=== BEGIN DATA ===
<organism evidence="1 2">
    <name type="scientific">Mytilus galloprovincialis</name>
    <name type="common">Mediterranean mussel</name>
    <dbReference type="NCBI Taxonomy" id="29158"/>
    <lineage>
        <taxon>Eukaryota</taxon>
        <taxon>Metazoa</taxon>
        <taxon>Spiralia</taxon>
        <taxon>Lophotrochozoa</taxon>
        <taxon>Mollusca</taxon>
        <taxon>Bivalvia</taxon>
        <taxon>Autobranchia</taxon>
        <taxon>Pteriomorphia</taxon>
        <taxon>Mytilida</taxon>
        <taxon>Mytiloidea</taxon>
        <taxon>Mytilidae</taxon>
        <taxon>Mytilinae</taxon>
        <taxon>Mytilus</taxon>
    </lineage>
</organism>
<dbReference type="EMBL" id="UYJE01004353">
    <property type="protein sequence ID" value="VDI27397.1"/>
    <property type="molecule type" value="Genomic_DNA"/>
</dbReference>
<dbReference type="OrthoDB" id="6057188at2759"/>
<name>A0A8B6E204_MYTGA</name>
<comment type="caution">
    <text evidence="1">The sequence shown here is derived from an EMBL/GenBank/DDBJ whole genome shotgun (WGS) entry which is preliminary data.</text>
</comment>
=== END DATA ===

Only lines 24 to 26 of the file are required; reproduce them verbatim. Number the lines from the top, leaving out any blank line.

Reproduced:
</dbReference>
<dbReference type="OrthoDB" id="6057188at2759"/>
<name>A0A8B6E204_MYTGA</name>